Tokyo is currently analyzing what actions to take after a group of South Koreans has come forward to seize some of the assets of a Japanese company during a labor lawsuit in time of war, he said.
Suga refers to the ruling of the Supreme Court of South Korea that ordered the company Nippon Steel & Sumitomo Metal to pay compensation to South Korean citizens for forced labor during the Japanese occupation (1910-1945).
Faced with the company’s refusal to comply with the verdict, the South Korean plaintiffs sought to seize some assets of Nippon Steel to ensure collection of compensation.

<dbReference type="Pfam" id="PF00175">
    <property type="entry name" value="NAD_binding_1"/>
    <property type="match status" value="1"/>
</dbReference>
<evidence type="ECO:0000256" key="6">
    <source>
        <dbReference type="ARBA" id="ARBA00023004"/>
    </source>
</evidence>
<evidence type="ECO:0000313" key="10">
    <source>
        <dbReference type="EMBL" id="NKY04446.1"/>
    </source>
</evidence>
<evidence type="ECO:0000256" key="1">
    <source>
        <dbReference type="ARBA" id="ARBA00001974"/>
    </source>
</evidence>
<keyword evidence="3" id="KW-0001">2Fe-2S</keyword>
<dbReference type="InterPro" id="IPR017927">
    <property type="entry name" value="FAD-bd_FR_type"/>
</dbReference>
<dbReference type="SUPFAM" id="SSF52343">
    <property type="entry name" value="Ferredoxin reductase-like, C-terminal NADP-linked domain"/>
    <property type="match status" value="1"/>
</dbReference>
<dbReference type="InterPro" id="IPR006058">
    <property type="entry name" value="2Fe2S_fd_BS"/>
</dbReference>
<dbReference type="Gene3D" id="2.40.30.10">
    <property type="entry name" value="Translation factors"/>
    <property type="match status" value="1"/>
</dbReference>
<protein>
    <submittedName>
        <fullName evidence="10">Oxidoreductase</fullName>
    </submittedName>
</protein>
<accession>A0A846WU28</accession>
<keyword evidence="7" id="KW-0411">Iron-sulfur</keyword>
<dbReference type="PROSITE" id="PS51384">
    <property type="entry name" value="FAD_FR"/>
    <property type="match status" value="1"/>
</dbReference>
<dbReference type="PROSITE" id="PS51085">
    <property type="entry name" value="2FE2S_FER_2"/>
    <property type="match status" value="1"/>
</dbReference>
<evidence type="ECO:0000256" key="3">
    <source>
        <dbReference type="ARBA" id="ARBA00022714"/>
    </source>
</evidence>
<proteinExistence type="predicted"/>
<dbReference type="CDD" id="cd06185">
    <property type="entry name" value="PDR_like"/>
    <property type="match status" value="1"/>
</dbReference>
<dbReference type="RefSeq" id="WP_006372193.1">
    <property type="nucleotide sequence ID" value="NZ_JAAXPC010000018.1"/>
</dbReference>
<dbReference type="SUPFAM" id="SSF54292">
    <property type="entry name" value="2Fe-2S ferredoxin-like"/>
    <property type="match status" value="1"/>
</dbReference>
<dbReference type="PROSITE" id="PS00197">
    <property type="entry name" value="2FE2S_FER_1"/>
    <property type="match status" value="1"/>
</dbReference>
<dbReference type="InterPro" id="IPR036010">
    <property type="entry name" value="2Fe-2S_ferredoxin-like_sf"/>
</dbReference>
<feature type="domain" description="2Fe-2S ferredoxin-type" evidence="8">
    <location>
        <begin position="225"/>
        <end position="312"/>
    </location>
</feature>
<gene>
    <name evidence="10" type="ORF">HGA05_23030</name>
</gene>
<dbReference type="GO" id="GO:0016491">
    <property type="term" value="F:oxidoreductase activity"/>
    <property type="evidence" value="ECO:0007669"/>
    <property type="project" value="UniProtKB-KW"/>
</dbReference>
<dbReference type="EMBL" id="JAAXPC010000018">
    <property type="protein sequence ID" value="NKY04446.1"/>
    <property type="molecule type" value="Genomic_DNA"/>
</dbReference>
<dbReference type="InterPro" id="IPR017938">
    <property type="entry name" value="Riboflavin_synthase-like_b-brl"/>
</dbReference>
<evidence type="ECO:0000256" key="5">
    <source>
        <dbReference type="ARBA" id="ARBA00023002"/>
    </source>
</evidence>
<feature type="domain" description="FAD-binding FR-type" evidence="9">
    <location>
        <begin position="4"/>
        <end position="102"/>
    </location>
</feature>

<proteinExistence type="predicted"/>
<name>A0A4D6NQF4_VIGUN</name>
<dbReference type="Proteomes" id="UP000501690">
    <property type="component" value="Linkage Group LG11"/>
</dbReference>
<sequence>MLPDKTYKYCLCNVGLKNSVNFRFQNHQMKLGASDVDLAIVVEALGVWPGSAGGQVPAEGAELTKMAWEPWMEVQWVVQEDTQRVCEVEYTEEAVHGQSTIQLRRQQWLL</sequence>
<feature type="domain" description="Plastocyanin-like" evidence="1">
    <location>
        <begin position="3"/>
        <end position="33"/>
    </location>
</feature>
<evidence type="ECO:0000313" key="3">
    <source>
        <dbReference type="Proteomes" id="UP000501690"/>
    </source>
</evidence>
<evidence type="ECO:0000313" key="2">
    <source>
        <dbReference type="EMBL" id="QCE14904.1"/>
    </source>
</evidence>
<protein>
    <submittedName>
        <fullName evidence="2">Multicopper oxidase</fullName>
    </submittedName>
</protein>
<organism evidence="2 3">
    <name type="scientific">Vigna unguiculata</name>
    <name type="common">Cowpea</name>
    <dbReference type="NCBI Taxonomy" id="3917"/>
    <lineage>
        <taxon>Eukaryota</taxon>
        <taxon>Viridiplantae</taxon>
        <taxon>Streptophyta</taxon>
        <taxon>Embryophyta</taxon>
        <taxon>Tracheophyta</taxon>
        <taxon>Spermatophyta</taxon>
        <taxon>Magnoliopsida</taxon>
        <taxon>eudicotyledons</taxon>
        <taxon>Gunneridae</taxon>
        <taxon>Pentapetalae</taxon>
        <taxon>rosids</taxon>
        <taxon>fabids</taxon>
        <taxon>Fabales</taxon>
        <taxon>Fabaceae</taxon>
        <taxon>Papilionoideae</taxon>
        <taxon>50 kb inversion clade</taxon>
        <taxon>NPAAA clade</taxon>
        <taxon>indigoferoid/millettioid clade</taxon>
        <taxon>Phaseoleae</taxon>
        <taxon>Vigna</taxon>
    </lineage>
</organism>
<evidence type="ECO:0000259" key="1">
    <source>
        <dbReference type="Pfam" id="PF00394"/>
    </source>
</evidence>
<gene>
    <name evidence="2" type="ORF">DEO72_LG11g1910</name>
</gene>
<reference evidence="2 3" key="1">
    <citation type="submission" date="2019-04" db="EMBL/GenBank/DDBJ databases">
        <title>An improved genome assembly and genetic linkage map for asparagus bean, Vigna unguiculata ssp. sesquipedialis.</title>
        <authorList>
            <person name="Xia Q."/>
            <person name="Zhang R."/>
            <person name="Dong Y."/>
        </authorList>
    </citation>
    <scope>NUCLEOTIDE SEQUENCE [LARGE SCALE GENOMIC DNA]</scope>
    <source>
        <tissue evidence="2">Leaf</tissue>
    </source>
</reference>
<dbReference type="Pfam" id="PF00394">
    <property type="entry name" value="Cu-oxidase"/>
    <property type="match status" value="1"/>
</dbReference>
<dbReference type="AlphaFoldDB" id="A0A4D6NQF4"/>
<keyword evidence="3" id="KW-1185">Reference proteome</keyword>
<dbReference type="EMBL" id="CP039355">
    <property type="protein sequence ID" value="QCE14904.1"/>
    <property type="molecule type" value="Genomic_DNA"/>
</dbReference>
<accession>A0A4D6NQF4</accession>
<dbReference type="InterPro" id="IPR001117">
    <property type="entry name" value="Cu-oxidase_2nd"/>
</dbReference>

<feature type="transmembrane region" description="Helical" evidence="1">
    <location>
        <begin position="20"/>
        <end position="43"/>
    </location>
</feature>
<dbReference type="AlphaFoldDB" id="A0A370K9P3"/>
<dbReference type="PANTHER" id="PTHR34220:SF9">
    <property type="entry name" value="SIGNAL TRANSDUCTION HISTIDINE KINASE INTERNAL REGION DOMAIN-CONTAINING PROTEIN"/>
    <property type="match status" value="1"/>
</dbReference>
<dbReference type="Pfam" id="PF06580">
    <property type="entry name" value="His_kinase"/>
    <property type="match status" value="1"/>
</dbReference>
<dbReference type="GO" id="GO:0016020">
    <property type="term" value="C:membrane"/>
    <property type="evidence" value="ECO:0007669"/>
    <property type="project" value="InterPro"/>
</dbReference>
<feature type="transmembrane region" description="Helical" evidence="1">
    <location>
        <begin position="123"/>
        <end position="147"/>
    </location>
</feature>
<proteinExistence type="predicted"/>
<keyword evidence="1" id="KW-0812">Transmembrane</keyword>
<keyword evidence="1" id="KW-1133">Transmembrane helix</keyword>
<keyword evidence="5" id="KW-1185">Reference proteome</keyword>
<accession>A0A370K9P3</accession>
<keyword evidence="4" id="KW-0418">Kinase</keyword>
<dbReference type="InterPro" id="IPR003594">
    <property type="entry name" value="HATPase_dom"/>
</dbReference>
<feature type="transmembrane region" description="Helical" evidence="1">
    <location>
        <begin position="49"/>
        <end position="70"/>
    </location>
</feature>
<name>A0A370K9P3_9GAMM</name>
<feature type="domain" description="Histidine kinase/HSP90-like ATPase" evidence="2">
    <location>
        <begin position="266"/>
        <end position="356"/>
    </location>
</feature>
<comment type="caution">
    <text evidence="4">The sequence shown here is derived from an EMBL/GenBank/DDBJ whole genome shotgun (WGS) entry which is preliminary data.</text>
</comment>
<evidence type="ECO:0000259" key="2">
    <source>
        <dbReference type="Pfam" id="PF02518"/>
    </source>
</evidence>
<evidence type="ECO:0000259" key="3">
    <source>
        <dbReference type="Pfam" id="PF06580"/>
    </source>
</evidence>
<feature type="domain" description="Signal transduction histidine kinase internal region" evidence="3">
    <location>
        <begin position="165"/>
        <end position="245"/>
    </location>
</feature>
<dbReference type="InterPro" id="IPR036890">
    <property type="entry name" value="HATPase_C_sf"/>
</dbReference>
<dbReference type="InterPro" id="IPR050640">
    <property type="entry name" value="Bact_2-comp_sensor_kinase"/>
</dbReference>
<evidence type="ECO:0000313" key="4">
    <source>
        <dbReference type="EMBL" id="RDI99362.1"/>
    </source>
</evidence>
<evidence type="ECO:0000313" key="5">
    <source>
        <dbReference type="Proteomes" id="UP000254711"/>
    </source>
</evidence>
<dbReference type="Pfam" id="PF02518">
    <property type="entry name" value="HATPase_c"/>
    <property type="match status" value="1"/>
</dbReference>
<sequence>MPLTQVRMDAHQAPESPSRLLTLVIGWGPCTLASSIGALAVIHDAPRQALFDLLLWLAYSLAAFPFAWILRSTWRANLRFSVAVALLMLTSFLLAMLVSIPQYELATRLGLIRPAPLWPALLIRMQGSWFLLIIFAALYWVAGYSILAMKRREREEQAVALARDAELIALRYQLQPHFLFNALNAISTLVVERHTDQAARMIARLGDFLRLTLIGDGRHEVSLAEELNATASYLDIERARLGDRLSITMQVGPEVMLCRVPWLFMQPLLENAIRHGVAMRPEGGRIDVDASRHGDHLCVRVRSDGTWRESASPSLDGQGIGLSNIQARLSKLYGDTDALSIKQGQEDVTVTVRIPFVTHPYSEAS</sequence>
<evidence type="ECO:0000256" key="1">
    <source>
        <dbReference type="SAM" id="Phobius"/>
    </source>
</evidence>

The Japanese government criticized the Court’s decision and argued that the issue of damages was resolved under a 1956 treaty with South Korea.
Suga emphasized that the country’s ministries will work together to discuss how Japan can take countermeasures based on international law.
As part of an escalation of bilateral tensions, Seoul and Tokyo also maintain differences over the behavior of a South Korean warship and a Japanese maritime patrol plane that were found in the waters of the East.
About this particular, the spokesman said that the necessary consultations between the defense officials of both nations will continue to analyze the evidence presented by both countries.